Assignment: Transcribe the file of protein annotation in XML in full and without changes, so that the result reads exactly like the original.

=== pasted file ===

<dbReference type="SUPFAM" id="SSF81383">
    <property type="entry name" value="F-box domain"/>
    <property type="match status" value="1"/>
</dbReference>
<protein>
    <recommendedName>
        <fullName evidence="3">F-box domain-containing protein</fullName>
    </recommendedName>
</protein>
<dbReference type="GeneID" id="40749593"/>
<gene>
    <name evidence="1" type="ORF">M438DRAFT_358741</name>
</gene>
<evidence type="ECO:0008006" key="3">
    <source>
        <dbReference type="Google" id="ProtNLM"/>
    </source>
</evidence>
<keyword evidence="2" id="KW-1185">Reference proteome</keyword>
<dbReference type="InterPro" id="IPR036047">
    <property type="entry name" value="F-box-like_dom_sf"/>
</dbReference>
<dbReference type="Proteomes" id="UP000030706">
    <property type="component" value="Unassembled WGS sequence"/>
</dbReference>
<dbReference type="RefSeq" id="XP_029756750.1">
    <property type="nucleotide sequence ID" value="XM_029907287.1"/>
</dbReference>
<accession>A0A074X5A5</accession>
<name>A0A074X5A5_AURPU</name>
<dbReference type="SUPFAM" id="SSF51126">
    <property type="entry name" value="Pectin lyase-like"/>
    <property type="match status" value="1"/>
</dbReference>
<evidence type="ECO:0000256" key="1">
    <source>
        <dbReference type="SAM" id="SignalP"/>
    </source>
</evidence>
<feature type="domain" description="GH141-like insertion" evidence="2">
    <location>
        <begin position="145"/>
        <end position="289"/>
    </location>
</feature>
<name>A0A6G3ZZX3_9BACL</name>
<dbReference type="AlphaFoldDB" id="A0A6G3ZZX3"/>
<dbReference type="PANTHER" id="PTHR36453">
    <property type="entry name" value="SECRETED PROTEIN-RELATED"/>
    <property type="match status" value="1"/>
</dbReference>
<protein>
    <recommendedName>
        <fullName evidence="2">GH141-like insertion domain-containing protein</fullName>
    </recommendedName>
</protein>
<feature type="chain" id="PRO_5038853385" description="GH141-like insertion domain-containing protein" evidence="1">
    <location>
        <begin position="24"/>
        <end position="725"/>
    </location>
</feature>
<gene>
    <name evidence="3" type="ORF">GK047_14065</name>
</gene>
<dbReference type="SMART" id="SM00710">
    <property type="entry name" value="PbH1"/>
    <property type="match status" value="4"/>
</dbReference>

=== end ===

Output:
<dbReference type="SUPFAM" id="SSF81383">
    <property type="entry name" value="F-box domain"/>
    <property type="match status" value="1"/>
</dbReference>
<protein>
    <recommendedName>
        <fullName evidence="3">F-box domain-containing protein</fullName>
    </recommendedName>
</protein>
<dbReference type="GeneID" id="40749593"/>
<gene>
    <name evidence="1" type="ORF">M438DRAFT_358741</name>
</gene>
<evidence type="ECO:0008006" key="3">
    <source>
        <dbReference type="Google" id="ProtNLM"/>
    </source>
</evidence>
<keyword evidence="2" id="KW-1185">Reference proteome</keyword>
<dbReference type="InterPro" id="IPR036047">
    <property type="entry name" value="F-box-like_dom_sf"/>
</dbReference>
<dbReference type="Proteomes" id="UP000030706">
    <property type="component" value="Unassembled WGS sequence"/>
</dbReference>
<dbReference type="RefSeq" id="XP_029756750.1">
    <property type="nucleotide sequence ID" value="XM_029907287.1"/>
</dbReference>
<accession>A0A074X5A5</accession>
<name>A0A074X5A5_AURPU</name>
<dbReference type="SUPFAM" id="SSF51126">
    <property type="entry name" value="Pectin lyase-like"/>
    <property type="match status" value="1"/>
</dbReference>
<evidence type="ECO:0000256" key="1">
    <source>
        <dbReference type="SAM" id="SignalP"/>
    </source>
</evidence>
<feature type="domain" description="GH141-like insertion" evidence="2">
    <location>
        <begin position="145"/>
        <end position="289"/>
    </location>
</feature>
<name>A0A6G3ZZX3_9BACL</name>
<dbReference type="AlphaFoldDB" id="A0A6G3ZZX3"/>
<dbReference type="PANTHER" id="PTHR36453">
    <property type="entry name" value="SECRETED PROTEIN-RELATED"/>
    <property type="match status" value="1"/>
</dbReference>
<protein>
    <recommendedName>
        <fullName evidence="2">GH141-like insertion domain-containing protein</fullName>
    </recommendedName>
</protein>
<feature type="chain" id="PRO_5038853385" description="GH141-like insertion domain-containing protein" evidence="1">
    <location>
        <begin position="24"/>
        <end position="725"/>
    </location>
</feature>
<gene>
    <name evidence="3" type="ORF">GK047_14065</name>
</gene>
<dbReference type="SMART" id="SM00710">
    <property type="entry name" value="PbH1"/>
    <property type="match status" value="4"/>
</dbReference>